Tuesday, July 8, 2014

BDSM Blog Hop: Using Our Words

Hi, and welcome to the BDSM blog hop, running July 5-13! Visit the hop's main page to see what BDSM readers and writers have to say about the lifestyle. Today I'm talking about misusing the BDSM label in fiction. Krog! Bring me my soapbox!



We know BDSM encompasses a massive range of activities and identities. But what does an activity need to be in order to fall under the BDSM umbrella?

Say it with me: Safe. Sane. And consensual.

BDSM stands for bondage and discipline, dominance and submission, and sadomasochism. Individually, these terms aren’t defined by the presence of consent, or even sex. But when you’re using the letters together, you’re referring to a variety of consensual practices with protocols in place to ensure the safety of the participants.

Which is why it bothers me when publishers include rape, torture, abuse, and kidnapping books in their BDSM and/or kink categories.

I used to see it happen a lot. And I still see it happen some. It’s like if there’s a whip in the book, regardless of why it’s there, the book gets labeled BDSM. I read a story last year that featured zero consensual sexual activity and pretty much nonstop rape and torture, and was asked by my Kindle when I finished, “Want More Unconventional Kink?” This was followed by a list of recommended reads. An eyeball licking fetish might be an unconventional kink. Rape? Um, no.

One of the biggest misconceptions the BDSM community has struggled with over the years is the idea that what we do is abuse. That it is violent, damaging, and only practiced by people who have a screw or two loose.

I get that in romance, readers have certain “kinks” we enjoy reading about but know are not okay in real life. Capture. Forced sexual slavery. Getting busy with krakens. But there are a lot of romance and erotica books on the market that portray capture, rape, and abuse, not as an erotic fantasy, but as crimes. And still get shelved as BDSM.

So the deal is, if it’s a story where the relationship and/or the sex is nonconsensual, it’s not BDSM. In BDSM, there’s consensual nonconsent—pre-negotiated enactment of a nonconsensual fantasy—but rape, even the I-was-ravished-by-pirates-and-was-surprised-by-how-much-I-enjoyed-it kind, is not BDSM. If it’s a story featuring mental or physical abuse—non-negotiated, nonconsensual damage to a person’s body or psyche—it’s not BDSM.

I know there are some gray areas. Anne Rice’s Beauty trilogy isn’t consensual, but it is clearly a fantasy, taking place in an imaginary kingdom in a time that never was and with participants who become willing (not to imply that a participant becoming willing after the fact is EVER an excuse for rape IRL). Would I call it a BDSM story? Yes. Why? I don’t know. Probably the spicy buttplugs. I do think it’s necessary, in a genre that explores taboos the way erotic romance does, to draw some distinction between realistically portrayed rape and violence, and very obvious fantasy.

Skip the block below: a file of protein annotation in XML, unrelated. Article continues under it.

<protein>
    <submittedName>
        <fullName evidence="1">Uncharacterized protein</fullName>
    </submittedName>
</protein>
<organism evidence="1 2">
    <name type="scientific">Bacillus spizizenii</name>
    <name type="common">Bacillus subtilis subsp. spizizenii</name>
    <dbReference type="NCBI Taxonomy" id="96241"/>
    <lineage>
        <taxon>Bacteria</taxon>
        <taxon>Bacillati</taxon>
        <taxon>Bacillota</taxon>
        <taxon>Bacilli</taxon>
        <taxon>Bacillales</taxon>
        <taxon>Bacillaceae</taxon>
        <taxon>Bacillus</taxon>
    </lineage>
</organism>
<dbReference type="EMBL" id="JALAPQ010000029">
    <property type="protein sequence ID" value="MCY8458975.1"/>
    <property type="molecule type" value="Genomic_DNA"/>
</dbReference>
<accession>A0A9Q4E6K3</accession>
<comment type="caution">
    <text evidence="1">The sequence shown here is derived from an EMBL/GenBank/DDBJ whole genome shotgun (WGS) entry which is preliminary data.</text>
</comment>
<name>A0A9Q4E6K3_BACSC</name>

The BDSM label in fiction is perhaps more for the benefit of readers, and doesn’t necessarily refer to how the characters in the story define their relationship. But what does it do for the real world perception of BDSM to put a book about a consensual kinky relationship in the same category as the stuff Law and Order: SVU episodes are made of? I love reading the SVU stuff. But I don’t want to see it on a list of Kinky Recommendations.

It’s time for the writing world to use its words and make a distinction between BDSM and abuse.  

And I’ll bet making that distinction could give rise to some creative new marketing categories…

4 comments:

  1. I love this line: if it’s a story where the relationship and/or the sex is nonconsensual, it’s not BDSM.
    Thanks for being a part of the hop! Your wit is always a delight, but your information is very much needed.

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    1. Thanks, Vicktor! Enjoyed being a part of it, and enjoyed your hop posts--you make me feel like a slacker! :)

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  2. I am with you on portraying BDSM in fiction as SSC. I don't mind, however, if abuse is included in books as long as it is clearly obvious that the abuse is NOT considered abuse. A good example is Grace R. Duncan's Golden Collar series - there's some abuse in them that's hard to stomach, but it is clear that it is not okay.

    Thanks for your contribution to the hop! I actually wrote an entry on SSC and RACK, which you might be interested in reading, if you haven't already. I haven't read any of your books yet but do plan to, they look interesting! As for me, I haven't published anything original yet, but hopefully will have time to work on my originals soon...

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    1. Awesome post! The definition of "safe" absolutely is subjective (as is sane, perhaps :) so I've always interpreted it to mean basically what RACK means--that while the activity may carry an inherent risk, it's being conducted by people of sound mind in a way designed to prevent lasting harm to anyone involved. Sort of like driving a car--you buckle your seatbelt and come to a complete stop at stop signs and all that good stuff, and it's considered "safe" driving--even though driving is dangerous no matter what.

      I think it's great you brought up the subjectivity issue. It's easy enough to assure people with no BDSM interest or experience that BDSM is SSC, but harder to explain how drawing blood or electroshocking someone's genitals can be "safe."

      And yes! I love books that feature abuse--as long as the abuse is being presented as abuse.

      Good luck with your original stuff, and thanks for being part of the hop!

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